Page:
The qualification which I mentioned is this: Speaking generally, deficiencies of profits below the standard in any accounting period work either backwards or forwards, as a debit against the excess profits of another period. Deficiencies due to this new relief will work forwards and not backwards; that is to say they can be set against excess profits of future periods but not against excess profits of past periods. Largely arising out of this relief, a strengthening of the provisions of Section 35 of the Finance Act, 1941, dealing with the avoidance of taxation, will be required.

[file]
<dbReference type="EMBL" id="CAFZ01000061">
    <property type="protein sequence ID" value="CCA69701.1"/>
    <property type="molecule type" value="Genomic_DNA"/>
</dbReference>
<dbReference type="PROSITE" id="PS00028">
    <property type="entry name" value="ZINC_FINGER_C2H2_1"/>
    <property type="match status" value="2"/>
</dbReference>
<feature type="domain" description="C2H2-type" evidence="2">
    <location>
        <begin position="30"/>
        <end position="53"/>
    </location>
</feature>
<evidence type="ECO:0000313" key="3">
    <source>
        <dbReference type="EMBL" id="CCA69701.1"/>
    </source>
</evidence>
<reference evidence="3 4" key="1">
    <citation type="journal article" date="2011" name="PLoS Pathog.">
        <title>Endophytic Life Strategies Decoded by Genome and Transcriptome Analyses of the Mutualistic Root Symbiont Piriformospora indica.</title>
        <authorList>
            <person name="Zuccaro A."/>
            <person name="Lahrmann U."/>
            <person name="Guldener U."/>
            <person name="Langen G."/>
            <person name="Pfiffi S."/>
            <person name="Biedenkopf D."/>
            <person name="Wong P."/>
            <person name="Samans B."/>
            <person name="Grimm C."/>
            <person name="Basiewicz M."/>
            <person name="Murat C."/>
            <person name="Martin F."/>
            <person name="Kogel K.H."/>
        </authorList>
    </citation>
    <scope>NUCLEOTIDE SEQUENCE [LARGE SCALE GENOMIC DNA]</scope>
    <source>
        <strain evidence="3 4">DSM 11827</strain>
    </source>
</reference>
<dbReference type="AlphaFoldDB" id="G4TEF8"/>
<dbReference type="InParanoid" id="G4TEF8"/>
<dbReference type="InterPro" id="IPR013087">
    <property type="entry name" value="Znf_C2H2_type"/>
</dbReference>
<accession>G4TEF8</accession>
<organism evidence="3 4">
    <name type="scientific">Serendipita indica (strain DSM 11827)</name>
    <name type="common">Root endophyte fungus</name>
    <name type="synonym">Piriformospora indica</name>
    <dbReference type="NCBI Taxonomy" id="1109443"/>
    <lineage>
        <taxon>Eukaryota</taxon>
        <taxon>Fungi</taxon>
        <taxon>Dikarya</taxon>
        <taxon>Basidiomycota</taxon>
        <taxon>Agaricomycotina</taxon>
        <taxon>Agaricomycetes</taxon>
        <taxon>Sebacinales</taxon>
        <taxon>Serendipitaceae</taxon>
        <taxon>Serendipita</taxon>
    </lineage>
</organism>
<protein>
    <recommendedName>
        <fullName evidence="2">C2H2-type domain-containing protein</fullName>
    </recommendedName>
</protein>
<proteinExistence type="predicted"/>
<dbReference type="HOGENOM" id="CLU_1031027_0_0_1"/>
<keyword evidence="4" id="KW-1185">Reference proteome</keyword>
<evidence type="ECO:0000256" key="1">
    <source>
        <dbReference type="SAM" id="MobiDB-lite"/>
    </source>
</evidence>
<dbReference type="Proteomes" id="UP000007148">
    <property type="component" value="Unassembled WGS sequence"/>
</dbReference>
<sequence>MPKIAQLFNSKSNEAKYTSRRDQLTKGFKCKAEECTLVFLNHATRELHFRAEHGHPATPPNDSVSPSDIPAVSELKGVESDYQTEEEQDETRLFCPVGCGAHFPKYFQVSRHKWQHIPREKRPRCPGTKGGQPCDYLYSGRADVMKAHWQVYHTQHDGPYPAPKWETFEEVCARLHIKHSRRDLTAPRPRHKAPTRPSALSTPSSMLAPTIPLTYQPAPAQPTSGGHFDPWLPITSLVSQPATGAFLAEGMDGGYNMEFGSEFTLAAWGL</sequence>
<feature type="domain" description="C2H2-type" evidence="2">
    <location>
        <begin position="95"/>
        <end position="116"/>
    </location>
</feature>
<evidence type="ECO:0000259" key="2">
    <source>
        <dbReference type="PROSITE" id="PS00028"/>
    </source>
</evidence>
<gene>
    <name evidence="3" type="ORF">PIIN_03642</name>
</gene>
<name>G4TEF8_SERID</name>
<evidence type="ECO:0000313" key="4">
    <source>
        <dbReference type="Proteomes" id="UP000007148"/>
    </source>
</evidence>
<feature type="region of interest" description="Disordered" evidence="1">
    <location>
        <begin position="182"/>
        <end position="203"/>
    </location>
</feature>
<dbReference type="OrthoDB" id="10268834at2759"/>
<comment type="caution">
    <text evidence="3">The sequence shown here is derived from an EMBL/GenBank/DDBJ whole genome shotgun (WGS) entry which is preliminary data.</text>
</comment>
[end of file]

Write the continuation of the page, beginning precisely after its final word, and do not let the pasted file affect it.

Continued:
If I say no more at this juncture about this duty as a whole, it is because, as I have said, I hope to find an opportunity for a more elaborate statement later. I have taken into account the cost of this adjustment of the Excess Profits Tax in the Estimates, which I will give the Committee later of the yield of revenue in the current year. Only a small part of the cost falls this year, because the adjustment and collection of Excess Profits Tax necessarily lag behind the completion of the traders' accounting year. The cost in a full year will be £,12,500,000.